WHAT, PRECISELY, IS THE MARK OF HUMANITY, IF NOT THE ETERNAL SOUL? For myself, dear reader, this question remains unanswered, as from my personal vantage point within existence, there appears to me no power greater than that with which man both enslaves and empowers fellow man.

But then, how to explain the despair that comes from selling one’s soul to the RazzSlam?

When I last wrote to you, my field army had been amassed. But, being as this is, a cutline competition, vast reserve armies must be raised, armed, and readied, too, for war.

And so I marched on, into the 28th round, and the 29th, and on, to the abyss.

When deciding how to conscript and outfit one’s reserves, the question is not so much who, but what? At this stage, the population of talented ballplayers dwindles to nothing. The population of acceptable ballplayers is what we must mine for our jewels, dull and sundry though they may be.

I needed some pitchers, some outfielders, perhaps another catcher (perish the thought)… and in general, trying to find the high-risk, high-reward, all-ceiling-no-floor upside-potential that could make the difference in an overall competition.

To begin with, the Norse God of Thunder came to my beck and call. Sure, he won’t be ready to do battle, after recovery from a Thomas Johnathan Surgical Procedure, until some time in June, but if the amassed squad survives the first cutline, the man who flings Mjolnir across the plate could become a significant asset.

Next, two young pitchers with more talent than opportunity in Tanner Houck and AJ Puk flanked upon either side the selection of the very-not-young Jon Berti, who steals a base for every 4 games he plays, consistently. The question, as always, is how many games will he play?

Rounds 32 through 35, inclusive, saw me select four consecutive outfielders, possibly at least a little by accident. I found by the 34th round that my eyes had begun to glaze over, roll into the nether of my skull, and deposit themselves there, so racked with boredom I had become at selecting mediocre participants. Cristian Pache, Stephen Piscotty, Austin Slater, and Jackie Bradley Jr joined my ranks.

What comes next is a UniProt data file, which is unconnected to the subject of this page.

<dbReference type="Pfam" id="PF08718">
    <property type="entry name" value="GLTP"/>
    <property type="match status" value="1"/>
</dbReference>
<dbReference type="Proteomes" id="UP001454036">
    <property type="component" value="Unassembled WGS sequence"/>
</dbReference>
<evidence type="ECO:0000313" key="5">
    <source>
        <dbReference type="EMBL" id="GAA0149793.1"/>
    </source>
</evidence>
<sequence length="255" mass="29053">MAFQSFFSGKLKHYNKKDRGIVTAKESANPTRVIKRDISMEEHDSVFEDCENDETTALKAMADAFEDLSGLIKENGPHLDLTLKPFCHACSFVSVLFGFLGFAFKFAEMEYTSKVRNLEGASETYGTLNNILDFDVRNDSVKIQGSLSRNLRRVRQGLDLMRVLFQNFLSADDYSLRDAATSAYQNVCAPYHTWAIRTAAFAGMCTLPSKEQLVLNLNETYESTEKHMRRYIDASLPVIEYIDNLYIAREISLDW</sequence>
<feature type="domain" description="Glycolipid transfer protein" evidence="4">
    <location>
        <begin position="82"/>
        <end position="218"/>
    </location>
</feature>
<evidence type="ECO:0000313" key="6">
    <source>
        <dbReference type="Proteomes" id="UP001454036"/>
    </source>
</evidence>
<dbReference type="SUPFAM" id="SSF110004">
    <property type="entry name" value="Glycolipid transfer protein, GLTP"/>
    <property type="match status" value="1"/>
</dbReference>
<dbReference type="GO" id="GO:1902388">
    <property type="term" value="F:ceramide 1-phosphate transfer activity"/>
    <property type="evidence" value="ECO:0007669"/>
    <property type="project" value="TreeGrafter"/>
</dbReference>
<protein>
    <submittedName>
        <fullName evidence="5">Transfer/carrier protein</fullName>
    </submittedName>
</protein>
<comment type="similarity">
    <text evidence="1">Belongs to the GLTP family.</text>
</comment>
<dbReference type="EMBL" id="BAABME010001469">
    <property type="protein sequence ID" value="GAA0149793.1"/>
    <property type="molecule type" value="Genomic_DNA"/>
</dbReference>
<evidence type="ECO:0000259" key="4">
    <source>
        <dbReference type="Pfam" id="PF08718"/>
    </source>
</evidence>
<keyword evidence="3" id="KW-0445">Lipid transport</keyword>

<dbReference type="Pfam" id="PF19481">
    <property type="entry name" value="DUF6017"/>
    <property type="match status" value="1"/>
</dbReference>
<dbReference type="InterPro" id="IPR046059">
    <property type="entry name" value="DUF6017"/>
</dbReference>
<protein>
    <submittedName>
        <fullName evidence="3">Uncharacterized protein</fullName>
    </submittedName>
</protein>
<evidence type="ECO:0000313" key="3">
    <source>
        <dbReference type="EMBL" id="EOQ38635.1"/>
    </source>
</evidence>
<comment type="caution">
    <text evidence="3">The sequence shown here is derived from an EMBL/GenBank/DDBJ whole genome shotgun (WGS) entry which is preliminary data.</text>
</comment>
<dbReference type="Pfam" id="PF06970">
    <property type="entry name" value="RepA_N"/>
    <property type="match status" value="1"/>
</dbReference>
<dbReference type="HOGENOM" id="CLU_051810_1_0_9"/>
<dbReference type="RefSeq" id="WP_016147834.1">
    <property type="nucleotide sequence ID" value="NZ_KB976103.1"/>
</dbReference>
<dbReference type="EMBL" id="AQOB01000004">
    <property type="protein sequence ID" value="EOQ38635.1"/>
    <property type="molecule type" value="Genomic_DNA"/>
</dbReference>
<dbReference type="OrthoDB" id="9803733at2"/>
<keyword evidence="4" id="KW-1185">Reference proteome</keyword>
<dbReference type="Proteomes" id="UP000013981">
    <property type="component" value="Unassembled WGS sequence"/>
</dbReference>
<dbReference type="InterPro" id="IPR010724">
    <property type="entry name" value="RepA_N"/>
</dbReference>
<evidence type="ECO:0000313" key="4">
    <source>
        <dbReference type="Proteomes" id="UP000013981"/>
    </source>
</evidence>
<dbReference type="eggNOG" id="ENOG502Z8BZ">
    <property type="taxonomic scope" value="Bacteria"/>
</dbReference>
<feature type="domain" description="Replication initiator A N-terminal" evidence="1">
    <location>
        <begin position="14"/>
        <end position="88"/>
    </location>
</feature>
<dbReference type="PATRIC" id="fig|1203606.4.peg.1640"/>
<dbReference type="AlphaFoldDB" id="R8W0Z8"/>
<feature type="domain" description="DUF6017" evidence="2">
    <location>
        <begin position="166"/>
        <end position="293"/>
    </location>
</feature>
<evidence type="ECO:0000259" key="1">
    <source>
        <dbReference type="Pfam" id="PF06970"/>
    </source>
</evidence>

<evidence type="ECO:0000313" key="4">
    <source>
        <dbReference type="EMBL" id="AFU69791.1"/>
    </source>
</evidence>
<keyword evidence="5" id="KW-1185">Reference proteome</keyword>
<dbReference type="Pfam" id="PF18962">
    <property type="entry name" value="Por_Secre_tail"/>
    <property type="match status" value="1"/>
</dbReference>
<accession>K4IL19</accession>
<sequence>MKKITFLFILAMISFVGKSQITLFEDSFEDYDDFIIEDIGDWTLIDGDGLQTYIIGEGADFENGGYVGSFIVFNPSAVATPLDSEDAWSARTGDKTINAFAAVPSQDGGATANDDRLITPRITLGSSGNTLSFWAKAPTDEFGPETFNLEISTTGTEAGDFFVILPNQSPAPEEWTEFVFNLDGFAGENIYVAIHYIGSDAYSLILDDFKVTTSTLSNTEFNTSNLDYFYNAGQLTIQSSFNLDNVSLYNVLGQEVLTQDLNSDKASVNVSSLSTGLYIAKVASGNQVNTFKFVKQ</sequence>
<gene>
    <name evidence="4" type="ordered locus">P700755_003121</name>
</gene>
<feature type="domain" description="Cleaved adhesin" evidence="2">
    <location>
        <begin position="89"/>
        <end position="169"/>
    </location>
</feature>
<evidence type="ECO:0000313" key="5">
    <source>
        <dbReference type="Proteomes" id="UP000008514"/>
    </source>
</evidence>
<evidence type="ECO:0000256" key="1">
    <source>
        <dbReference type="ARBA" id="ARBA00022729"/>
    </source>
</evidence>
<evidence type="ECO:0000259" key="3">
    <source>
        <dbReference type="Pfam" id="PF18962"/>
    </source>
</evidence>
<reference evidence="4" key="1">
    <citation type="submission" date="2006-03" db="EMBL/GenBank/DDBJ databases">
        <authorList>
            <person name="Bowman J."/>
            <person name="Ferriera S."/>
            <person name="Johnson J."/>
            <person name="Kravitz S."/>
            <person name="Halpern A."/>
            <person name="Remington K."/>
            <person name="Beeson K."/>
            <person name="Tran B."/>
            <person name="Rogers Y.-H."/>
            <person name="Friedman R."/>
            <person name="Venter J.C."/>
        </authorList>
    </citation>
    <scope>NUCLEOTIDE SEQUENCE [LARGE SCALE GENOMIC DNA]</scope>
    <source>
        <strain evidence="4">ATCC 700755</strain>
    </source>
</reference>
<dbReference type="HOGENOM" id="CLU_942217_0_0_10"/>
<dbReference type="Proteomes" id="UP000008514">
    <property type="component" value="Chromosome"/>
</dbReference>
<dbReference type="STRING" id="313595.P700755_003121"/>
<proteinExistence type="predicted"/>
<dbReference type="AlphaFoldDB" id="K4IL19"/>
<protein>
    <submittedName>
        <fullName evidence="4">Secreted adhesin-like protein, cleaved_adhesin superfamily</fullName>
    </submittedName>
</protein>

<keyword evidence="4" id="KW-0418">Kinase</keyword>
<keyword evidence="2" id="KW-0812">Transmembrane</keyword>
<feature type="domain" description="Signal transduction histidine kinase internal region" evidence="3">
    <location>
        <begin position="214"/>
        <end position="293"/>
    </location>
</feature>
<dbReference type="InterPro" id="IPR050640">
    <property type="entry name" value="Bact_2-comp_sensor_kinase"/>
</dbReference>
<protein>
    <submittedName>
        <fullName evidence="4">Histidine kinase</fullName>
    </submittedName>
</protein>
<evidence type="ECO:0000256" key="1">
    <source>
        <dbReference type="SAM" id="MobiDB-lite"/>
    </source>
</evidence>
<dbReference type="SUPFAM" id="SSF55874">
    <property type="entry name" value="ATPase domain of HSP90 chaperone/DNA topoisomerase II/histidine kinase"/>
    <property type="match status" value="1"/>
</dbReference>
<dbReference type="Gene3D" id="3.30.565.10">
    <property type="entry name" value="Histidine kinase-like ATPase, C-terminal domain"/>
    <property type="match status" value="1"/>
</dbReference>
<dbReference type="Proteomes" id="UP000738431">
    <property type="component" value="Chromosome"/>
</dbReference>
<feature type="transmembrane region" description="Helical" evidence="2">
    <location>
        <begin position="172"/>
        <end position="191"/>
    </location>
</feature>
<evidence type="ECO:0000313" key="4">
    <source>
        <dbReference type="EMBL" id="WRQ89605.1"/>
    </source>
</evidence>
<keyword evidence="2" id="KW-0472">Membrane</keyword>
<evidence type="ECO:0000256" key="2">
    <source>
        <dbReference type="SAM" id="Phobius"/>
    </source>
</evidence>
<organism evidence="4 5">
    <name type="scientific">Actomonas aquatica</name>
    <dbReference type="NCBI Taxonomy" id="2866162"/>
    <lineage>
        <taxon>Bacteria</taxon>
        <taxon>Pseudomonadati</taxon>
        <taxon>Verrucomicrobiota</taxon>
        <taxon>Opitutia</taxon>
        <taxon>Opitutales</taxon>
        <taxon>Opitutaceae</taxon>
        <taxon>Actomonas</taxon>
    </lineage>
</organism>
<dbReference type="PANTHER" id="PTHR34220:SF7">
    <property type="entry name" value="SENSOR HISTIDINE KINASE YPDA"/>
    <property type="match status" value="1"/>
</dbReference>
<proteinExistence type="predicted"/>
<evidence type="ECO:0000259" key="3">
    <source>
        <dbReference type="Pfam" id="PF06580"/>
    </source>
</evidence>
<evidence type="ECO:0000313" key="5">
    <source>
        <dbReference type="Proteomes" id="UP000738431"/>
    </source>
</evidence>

I turned my eyes, then, to the mound. Archie Bradley and his potential for 9th inning work joined Michael Wacha and the hopes that his arm won’t fall off, and the duo was followed then by Amir Garrett and more crossed fingers for final frame opportunities.

Finally, I found myself in round 39, four selections remaining. A personal favorite in late rounds these days is one Chad Pinder, of Every Position in Oakland. So he came when called. Following, Adley Rutschmann, for though I loathe the catcher, he is an interesting one. Behind no fewer than two backstops on the Orioles major league roster in Chance Sisco and Pedro Severino, young Adley is in fact vastly superior in talent both at and behind the plate. But the idiosyncrasies of baseball managers are not for the weak of heart to try to understand; and therefore, I do not.

With two picks left, I spent them on young players who may not even break camp with their squads, but if they do see playing time, they have potential that none with insight would dare question: hurler Daulton Jefferies of Oakland, and shortstop Jeter Downs of Boston.

And with that, I close my journal, the endeavor having come to and end.

I do not know if this army I have amassed will triumph on the field of battle, but I do know I did my best. The Acefecta may have been a folly, though time is the only truth-teller that matters.

My duties as the man in charge of this motley band, however, are not completely done.

Perhaps we will meet again, dear reader… when I come to tell Tales From FAABidden Island…

Until then,
Yours,
Bob Allison Chains